Corporate Structure? - Posted by SCook85

Posted by Redline on March 10, 1999 at 13:18:55:

See the above messages also.

Corporate Structure? - Posted by SCook85

Posted by SCook85 on March 10, 1999 at 09:18:36:

One of the thins I was looking to accomplish at the convention was to come up with the most effective corporate sructure. After listening to Bill Bronchick the following structure seemed to make a lot of sense to me. Let me know you thoughts:

Main Corporation set up as a C-corp. Have an LLC that buys and sells property beneath it with the Main corp as the sole member. Have another LLC beneath it for financing with the Main corp as the sole member. Have another LLC beneath it for holdings, again the Main corp would be the sole member. Within each LLC properties will be held in land trusts with the LLC as the beneficial interest.

You may have to draw this out on paper to make sense. I did pose the question to someone at the convention who said that I should not have my holdings LLC beneath anything. Can anyone explain why I would not want to do this.

The goal I am trying to accomplish with this set up is to keep certain parts of my business seperated, yet have only one company for the purposes of tax reporting.

All input would be appreciated.


Fairly Long Answer - Posted by JHyre in Ohio

Posted by JHyre in Ohio on March 10, 1999 at 11:18:41:

Hi Steve!

Congrats on blue vase award- it sounds like if it was ever deserved, it was deserved by you. I will gladly discuss your question, but you need to get an attorney or CPA to do the in-depth analysis required. No mere internet post can properly answer your question in all of its complexity- and trust me, what you’re asking ain’t simple.

Let’s start with Kiyosaki’s structure. While we do not know all of the details, we know that he uses 3 separately-owned corps. He likes corps because they can take certain deductions not available to other entities and refrain from distributing funds and have an initially low tax rate. Basically, he reduces (or at least attempts to reduce)the corporation’s income to $50,000 or less, where it is taxable at only 15% AND avoids employment taxes. He does not distribute in the form of dividends, so he avoids the double-taxation that would result. To do this legally, the retained funds MUST be reinvested. These reinvestments will produce income which must in turn be sheltered. To keep a corporation with growing income sheltered, one must generate an increasing amount of deductions that do not create income for the shareholders (so salary doesn’t cut it). Thus, one must generate a HUGE amount of creative deductions. For example, a Rolex sales prize in a one-man show is very creative and very aggressive. In fact, if I were an IRS auditor (Ick! Perish the thought), I would nail that in a heartbeat. My guess- it is only that- is that Kiyosaki is aggresive with the law AND with the audit lottery. What I mean by “aggressive with the audit lottery” is that he takes deductions that are VERY VERY VERY VERY aggressive on the theory that:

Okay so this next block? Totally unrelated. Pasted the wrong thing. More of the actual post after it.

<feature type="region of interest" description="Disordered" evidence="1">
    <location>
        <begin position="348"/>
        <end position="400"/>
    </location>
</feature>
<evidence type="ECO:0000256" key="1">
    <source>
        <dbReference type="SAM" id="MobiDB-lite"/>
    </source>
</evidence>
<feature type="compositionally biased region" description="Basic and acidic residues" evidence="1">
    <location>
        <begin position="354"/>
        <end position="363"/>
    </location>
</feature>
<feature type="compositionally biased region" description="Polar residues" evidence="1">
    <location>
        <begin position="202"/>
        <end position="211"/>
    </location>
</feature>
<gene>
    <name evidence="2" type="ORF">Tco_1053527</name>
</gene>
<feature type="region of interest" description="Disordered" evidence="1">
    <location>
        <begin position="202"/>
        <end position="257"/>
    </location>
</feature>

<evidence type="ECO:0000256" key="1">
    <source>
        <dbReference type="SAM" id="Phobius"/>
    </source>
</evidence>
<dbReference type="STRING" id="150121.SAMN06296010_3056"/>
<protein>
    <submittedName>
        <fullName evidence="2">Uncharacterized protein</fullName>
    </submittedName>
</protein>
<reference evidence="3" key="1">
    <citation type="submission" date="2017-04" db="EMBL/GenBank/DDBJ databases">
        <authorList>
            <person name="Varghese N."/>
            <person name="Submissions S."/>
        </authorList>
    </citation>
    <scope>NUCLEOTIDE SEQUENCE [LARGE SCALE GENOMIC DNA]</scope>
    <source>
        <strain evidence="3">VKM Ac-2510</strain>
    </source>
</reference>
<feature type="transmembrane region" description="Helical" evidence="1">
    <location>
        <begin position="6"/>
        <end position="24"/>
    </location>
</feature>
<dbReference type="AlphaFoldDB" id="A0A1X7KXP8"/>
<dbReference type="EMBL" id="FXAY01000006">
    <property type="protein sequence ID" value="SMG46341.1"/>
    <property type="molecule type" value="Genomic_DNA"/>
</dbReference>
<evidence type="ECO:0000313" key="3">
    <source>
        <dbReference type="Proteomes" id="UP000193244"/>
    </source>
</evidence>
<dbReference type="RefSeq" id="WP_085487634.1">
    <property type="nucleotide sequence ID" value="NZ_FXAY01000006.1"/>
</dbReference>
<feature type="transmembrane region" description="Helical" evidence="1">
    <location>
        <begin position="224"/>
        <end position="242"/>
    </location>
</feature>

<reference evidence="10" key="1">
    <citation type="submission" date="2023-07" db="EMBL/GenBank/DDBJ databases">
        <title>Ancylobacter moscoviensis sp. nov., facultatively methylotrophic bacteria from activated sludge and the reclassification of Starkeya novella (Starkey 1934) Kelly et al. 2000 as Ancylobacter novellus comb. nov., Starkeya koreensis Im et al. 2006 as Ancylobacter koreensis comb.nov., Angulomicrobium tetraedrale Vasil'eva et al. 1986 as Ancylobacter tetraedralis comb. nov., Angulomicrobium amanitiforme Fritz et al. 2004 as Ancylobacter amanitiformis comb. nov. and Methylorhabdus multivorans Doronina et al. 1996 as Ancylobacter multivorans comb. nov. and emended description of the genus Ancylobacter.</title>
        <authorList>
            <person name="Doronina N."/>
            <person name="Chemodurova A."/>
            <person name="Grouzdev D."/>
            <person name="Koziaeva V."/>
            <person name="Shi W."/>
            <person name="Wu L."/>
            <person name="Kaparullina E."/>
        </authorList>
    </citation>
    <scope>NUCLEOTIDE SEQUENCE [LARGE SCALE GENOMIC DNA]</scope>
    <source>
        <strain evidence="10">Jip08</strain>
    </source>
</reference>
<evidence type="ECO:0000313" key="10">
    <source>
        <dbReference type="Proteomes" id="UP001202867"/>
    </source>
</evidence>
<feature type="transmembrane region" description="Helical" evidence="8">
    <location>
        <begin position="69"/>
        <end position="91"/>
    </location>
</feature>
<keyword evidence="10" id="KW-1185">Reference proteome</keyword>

a) I won’t get caught and
b) I will negotiate a very good settlement if I do get caught.

This is a common stance with entrepeneurs and is a good bet probability-wise. The problem is, if your number comes up, the penalties can be very severe.

In lieu of such an aggressive stance and Kiyosaki’s ability to produce beaucoup income, the corp would eventually run out of deductions and have to pay the high tax with the possibilty of incurring double-taxation down the road. That would be extraordinarily inefficient and expensive.

Two agressive but not hyper-aggressive ways around this discussed by Kiyosaki:

  1. Buy depreciable things and use the depreciation to shelter the income. As Kiyosaki mentioned, he’s having a hard time doing this, because he must buy massive amounts of property to shelter his considerable income. I would also add that the property must be highly leveraged or the depreciation would offset income from the property and never apply to any other income. The property is never sold, only 1031 exchanged. This leveraged structure (it MUST be for the depreciation to shelter other income) has the risks that usually accompany leverage.

  2. Kiyosaki’s current income producers- making little companies into big companies- is a different but tax efficient twist. Kiyosaki owns the stock. If it goes up and he sells, he will do so at low capital gains rates- which is why he probably owns the stock of his insider deals directly and NOT through a corporation. Putting that stock in a corporation would subject it to high corporate cap gains rates AND double taxation.

Lastly with respect to Kiyosaki, he shifts income from corp to corp. To do this, the other corps must generally be owned by others, so a serious trust factor is involved. In addition, using “consulting fees” and the like to shift income is VERY VERY VERY aggressive. Again, if I were an auditor, I’d have a field day. In assessing the risk, bear in mind that most non-Hyre auditors are not sophisticated enough to see what’s going on or have the tenecity to follow up if they do find it. If they do stumble upon it, they will probably settle to avoid litigation. Thus, the probability of running awry of the audit lottery is low (1 auditor per 7,000+ people). The consequences if you DO get tagged can be high, especially if outright fraud is involved. Otherwise you just negotiate a settlement.

Well, enough on Kiyosaki.